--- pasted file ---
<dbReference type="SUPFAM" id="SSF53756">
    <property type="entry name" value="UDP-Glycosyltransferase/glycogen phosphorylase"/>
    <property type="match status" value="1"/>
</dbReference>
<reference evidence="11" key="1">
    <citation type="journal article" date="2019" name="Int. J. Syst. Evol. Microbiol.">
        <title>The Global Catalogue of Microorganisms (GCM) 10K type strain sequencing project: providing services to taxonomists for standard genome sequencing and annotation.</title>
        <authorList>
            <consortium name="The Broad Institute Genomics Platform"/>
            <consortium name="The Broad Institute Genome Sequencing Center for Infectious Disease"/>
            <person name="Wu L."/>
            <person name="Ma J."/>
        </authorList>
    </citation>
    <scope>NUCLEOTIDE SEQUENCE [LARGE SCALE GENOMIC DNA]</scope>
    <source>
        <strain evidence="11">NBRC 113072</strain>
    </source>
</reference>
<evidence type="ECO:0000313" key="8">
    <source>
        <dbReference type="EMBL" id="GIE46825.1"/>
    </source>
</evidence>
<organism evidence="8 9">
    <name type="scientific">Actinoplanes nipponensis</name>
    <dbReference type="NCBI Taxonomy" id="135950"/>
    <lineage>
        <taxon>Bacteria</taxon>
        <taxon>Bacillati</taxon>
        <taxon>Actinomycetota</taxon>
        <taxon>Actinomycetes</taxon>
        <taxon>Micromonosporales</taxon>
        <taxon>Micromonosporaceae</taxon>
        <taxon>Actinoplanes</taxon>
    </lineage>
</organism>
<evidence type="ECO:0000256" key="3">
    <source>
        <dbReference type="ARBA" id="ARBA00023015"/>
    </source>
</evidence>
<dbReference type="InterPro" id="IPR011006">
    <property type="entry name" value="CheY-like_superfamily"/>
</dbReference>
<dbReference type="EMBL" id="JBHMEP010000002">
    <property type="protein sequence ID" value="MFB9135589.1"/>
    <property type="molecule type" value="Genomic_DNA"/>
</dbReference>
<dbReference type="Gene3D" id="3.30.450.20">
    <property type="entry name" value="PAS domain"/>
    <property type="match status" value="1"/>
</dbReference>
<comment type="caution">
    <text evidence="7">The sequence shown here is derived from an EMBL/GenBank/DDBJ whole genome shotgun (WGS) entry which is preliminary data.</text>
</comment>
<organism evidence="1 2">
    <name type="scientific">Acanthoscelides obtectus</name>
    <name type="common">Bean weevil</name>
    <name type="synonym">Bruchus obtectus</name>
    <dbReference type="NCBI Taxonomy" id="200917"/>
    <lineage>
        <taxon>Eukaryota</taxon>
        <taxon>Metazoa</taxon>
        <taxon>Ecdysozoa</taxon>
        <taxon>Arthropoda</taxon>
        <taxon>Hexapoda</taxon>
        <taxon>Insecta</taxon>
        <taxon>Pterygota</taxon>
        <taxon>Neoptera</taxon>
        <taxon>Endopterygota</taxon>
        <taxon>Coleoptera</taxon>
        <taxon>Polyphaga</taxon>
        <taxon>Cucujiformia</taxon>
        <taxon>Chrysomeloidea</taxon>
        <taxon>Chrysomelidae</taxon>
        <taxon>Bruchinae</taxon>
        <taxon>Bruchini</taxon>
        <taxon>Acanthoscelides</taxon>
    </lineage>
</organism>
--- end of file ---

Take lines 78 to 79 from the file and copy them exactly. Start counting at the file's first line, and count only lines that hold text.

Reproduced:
        <taxon>Bruchini</taxon>
        <taxon>Acanthoscelides</taxon>